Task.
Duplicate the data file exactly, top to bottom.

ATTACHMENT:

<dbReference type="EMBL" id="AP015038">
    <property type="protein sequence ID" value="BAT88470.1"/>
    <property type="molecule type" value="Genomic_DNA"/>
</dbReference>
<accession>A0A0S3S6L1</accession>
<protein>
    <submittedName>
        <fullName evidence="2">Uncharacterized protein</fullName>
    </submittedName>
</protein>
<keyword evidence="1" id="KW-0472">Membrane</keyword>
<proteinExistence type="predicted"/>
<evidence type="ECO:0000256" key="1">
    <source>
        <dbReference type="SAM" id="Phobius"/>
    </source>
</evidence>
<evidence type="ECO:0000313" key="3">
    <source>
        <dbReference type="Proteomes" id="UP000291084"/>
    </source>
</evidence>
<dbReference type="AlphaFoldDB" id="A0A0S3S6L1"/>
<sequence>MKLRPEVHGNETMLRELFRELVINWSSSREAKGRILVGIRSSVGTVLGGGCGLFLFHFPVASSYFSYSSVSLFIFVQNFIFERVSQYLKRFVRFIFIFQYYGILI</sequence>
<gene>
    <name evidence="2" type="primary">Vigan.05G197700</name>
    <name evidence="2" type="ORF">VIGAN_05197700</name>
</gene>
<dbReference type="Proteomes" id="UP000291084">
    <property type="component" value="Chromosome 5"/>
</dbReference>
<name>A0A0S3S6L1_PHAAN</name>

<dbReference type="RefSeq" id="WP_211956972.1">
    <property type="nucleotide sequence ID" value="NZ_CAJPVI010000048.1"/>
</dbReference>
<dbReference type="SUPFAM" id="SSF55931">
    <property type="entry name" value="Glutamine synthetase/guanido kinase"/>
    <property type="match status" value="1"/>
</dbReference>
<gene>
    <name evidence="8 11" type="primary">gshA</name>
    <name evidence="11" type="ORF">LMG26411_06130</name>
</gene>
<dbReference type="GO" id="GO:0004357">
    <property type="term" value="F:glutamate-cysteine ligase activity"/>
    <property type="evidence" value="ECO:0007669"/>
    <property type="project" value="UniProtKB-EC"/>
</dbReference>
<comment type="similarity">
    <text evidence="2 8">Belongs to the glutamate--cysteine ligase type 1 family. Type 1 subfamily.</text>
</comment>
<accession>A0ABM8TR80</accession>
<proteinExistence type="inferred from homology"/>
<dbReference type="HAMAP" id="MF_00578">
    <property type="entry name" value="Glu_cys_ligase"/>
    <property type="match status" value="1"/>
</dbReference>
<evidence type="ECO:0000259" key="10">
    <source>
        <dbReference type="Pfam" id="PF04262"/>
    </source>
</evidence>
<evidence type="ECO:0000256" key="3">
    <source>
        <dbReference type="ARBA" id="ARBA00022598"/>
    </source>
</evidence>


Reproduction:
<dbReference type="EMBL" id="AP015038">
    <property type="protein sequence ID" value="BAT88470.1"/>
    <property type="molecule type" value="Genomic_DNA"/>
</dbReference>
<accession>A0A0S3S6L1</accession>
<protein>
    <submittedName>
        <fullName evidence="2">Uncharacterized protein</fullName>
    </submittedName>
</protein>
<keyword evidence="1" id="KW-0472">Membrane</keyword>
<proteinExistence type="predicted"/>
<evidence type="ECO:0000256" key="1">
    <source>
        <dbReference type="SAM" id="Phobius"/>
    </source>
</evidence>
<evidence type="ECO:0000313" key="3">
    <source>
        <dbReference type="Proteomes" id="UP000291084"/>
    </source>
</evidence>
<dbReference type="AlphaFoldDB" id="A0A0S3S6L1"/>
<sequence>MKLRPEVHGNETMLRELFRELVINWSSSREAKGRILVGIRSSVGTVLGGGCGLFLFHFPVASSYFSYSSVSLFIFVQNFIFERVSQYLKRFVRFIFIFQYYGILI</sequence>
<gene>
    <name evidence="2" type="primary">Vigan.05G197700</name>
    <name evidence="2" type="ORF">VIGAN_05197700</name>
</gene>
<dbReference type="Proteomes" id="UP000291084">
    <property type="component" value="Chromosome 5"/>
</dbReference>
<name>A0A0S3S6L1_PHAAN</name>

<dbReference type="RefSeq" id="WP_211956972.1">
    <property type="nucleotide sequence ID" value="NZ_CAJPVI010000048.1"/>
</dbReference>
<dbReference type="SUPFAM" id="SSF55931">
    <property type="entry name" value="Glutamine synthetase/guanido kinase"/>
    <property type="match status" value="1"/>
</dbReference>
<gene>
    <name evidence="8 11" type="primary">gshA</name>
    <name evidence="11" type="ORF">LMG26411_06130</name>
</gene>
<dbReference type="GO" id="GO:0004357">
    <property type="term" value="F:glutamate-cysteine ligase activity"/>
    <property type="evidence" value="ECO:0007669"/>
    <property type="project" value="UniProtKB-EC"/>
</dbReference>
<comment type="similarity">
    <text evidence="2 8">Belongs to the glutamate--cysteine ligase type 1 family. Type 1 subfamily.</text>
</comment>
<accession>A0ABM8TR80</accession>
<proteinExistence type="inferred from homology"/>
<dbReference type="HAMAP" id="MF_00578">
    <property type="entry name" value="Glu_cys_ligase"/>
    <property type="match status" value="1"/>
</dbReference>
<evidence type="ECO:0000259" key="10">
    <source>
        <dbReference type="Pfam" id="PF04262"/>
    </source>
</evidence>
<evidence type="ECO:0000256" key="3">
    <source>
        <dbReference type="ARBA" id="ARBA00022598"/>
    </source>
</evidence>